Imagine that it’s January 15th, 1919, just after noon, and you are walking around Boston’s north end, when you suddenly hear a sound rip through the air. It sounds like gunfire, but in reality it is the sound of rivets bursting from the steel sides of a tank. Suddenly, you are running for your life as 26 million pounds of molasses forming a 15 foot wave rip through the streets behind you, tearing up everything in its path. Decades later people will claim that, on hot days, they can still smell the molasses in the air. This may sound like a surreal nightmare, but it actually happened.
The incident, known as Boston’s Great Molasses Flood, erupted from a tank constructed by the Purity Distilling Company in 1915. While prohibition would kick in just one year and one day later (January 16th, 1920), Purity’s parent company–the United State Industrial Alcohol Company–did have a license for distilling alcohol for industrial use. The tank was massive: 50 ft. x 90 ft. and capable of holding up to 2.5 million gallons of molasses.
On the day of the disaster, the tank had just been filled with 2.3 million gallons of Puerto Rican molasses, so it was close to full (give or take 200,000 gallons). The molasses spill was incredibly destructive. The wave moved at 35 miles per hour, ripping buildings from their foundations. It collapsed an elevated train track, destroyed homes, and crushed and drowned any person with the poor luck to be standing in its path. Twenty-one people lost their lives, and 150 were injured.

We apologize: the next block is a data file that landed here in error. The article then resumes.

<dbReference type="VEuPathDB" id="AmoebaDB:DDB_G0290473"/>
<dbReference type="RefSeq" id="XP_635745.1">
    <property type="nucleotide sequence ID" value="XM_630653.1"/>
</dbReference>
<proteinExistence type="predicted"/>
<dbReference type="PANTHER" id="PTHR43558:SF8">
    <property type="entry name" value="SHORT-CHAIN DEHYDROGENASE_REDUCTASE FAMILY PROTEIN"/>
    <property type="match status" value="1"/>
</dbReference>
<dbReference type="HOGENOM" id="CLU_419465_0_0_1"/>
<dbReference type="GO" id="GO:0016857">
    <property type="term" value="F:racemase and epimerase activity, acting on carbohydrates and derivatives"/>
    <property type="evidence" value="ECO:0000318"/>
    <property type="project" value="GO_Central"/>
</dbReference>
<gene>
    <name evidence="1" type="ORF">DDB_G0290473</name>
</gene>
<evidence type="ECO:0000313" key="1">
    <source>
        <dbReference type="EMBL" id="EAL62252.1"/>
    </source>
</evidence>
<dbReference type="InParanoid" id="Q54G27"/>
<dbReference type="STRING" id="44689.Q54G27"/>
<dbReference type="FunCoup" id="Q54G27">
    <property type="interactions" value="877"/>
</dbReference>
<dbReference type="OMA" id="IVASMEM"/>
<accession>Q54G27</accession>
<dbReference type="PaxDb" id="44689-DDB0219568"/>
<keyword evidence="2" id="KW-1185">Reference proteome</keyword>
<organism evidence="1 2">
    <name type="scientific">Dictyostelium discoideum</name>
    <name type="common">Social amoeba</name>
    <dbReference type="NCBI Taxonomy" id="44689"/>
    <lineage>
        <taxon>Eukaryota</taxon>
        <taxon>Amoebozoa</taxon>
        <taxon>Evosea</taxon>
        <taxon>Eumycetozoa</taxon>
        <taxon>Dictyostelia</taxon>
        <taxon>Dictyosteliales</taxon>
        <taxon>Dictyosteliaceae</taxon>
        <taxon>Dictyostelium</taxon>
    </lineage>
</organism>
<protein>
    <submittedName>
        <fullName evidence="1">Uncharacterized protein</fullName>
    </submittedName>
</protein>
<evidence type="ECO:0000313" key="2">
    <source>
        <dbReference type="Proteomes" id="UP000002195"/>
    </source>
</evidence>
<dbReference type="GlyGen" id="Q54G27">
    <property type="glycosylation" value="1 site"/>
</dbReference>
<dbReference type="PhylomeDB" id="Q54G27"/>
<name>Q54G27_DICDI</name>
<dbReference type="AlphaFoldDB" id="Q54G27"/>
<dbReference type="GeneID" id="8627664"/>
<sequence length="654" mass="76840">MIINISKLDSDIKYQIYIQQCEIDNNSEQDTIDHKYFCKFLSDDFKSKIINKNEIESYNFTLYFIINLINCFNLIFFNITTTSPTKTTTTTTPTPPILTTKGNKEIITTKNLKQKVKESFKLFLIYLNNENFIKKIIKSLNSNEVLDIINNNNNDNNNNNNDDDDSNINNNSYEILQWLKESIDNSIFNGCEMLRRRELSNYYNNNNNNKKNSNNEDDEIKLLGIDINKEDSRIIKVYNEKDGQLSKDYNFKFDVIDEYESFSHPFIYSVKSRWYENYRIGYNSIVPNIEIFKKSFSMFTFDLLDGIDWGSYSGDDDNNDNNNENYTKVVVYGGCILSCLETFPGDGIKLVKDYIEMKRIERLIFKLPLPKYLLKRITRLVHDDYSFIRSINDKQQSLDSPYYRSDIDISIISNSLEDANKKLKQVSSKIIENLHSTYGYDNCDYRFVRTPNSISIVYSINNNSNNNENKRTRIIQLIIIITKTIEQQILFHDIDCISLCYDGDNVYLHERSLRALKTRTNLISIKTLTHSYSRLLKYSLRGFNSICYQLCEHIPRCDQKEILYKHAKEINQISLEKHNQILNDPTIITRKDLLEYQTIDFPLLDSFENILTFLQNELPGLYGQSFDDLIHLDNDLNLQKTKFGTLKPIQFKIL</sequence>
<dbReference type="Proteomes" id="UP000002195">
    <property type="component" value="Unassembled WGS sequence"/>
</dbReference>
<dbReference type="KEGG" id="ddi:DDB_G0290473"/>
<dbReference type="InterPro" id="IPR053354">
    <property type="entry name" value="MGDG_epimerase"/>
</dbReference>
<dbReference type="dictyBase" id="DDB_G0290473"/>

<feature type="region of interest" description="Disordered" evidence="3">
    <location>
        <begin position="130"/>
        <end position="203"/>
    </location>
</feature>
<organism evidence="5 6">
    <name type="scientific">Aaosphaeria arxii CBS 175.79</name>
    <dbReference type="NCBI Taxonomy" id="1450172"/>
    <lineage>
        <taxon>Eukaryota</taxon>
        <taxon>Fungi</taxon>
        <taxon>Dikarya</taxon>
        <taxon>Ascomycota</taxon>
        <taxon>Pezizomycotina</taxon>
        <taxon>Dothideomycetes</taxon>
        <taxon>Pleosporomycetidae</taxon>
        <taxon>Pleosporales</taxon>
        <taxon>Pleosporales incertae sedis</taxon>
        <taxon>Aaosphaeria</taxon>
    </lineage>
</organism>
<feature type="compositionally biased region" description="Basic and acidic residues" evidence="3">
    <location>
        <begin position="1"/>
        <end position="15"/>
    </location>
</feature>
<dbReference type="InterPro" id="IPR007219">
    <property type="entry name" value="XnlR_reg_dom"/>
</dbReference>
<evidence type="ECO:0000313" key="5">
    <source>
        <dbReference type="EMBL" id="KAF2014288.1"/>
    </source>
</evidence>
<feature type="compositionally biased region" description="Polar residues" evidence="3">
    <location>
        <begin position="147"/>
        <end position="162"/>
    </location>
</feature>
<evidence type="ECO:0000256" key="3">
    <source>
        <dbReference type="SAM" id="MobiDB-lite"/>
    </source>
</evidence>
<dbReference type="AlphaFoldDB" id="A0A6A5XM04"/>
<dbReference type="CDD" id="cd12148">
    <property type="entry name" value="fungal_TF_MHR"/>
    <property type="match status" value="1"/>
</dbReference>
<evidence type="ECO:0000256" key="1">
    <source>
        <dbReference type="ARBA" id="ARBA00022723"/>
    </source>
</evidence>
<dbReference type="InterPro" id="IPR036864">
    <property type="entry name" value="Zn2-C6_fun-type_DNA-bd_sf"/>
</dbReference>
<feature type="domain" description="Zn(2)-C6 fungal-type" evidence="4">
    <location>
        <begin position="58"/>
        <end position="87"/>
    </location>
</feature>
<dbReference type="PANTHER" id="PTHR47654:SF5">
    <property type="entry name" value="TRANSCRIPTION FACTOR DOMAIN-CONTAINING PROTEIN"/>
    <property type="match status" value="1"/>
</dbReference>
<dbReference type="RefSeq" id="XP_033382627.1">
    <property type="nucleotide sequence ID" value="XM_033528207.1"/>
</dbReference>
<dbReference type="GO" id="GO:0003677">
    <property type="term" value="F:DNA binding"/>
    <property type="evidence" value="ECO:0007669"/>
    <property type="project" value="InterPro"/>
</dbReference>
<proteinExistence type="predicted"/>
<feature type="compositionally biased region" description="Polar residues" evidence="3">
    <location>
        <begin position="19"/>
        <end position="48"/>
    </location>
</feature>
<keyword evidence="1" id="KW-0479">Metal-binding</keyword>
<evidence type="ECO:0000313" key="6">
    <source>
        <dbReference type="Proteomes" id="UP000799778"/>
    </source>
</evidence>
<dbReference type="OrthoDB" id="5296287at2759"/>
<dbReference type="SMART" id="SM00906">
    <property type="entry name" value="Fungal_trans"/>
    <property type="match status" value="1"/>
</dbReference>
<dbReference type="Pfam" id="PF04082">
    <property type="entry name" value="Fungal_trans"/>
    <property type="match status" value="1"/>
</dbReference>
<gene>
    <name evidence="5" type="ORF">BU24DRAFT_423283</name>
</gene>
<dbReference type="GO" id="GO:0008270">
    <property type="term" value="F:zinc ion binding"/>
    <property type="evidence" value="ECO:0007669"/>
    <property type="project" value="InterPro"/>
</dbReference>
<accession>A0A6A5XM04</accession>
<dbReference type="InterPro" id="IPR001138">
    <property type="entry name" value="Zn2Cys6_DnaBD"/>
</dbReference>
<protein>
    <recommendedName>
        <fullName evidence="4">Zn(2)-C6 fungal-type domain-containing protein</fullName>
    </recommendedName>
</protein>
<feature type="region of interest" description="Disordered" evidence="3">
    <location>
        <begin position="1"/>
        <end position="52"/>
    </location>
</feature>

Now, if you’ve ever dealt with molasses, in baking or home distilling, you probably know just how thick and resistant it is. It’s a hassle just to clean it off of a spoon, so you can imagine just how difficult it was to clean over 2 million gallons of it from the streets and buildings of Boston. After trying to remove the sticky stuff with fresh water from their hoses, firefighters quickly learned that coarse saltwater was the solution. It took over 80,000 hours to complete the cleanup.
Naturally, the United States Industrial Alcohol Company was more than eager to shift the blame elsewhere. While some theorized that fermentation inside the tank led to combustion, the USIA suggested that anarchists may have been responsible. By their logic, the use of alcohol for government munitions would be all the reason anarchists would need to detonate a bomb on a large vat of molasses–of course, if a major industrial company is trying to vaguely shift the blame to anarchists or any group of people considered in any way radical, chances are the company perpetrated the crime itself. (Which is why versions of this very same scenario happen to this day.)
Recent research has shown that the walls of the tank were too thin, and the steel used to make them too weak and brittle, to withstand something as dense as 2.3 million gallons of molasses. Because the molasses was being used to make munitions for WWI, construction was rushed and done as cheaply as possible. While the company that built the tank was supposedly reputable, no engineers were consulted in its construction, and no proper inspections were made. After multiple uses, the tank finally gave way. In fact, even before the disaster, the tank was starting to show signs that it couldn’t withstand the pressure. (This is where the negligence comes in.) Nearby residents reported leaks coming from the tank, which the United States Industrial Alcohol Company resolved not by reinforcing or rebuilding, but by simply painting the tank brown to disguise the early signs of wear.
Victims who had lost their homes and loved ones to the disaster took legal action against the USIA, and the company soon found itself facing 125 lawsuits. Three thousand witnesses and close to 6 years later, auditor Colonel Hugh Ogden would dismiss the USIA’s claims of anarchist sabotage and affirm that the lack of proper safety conditions was the primary cause. The USIA ended up owing the families of each victim around $7,000.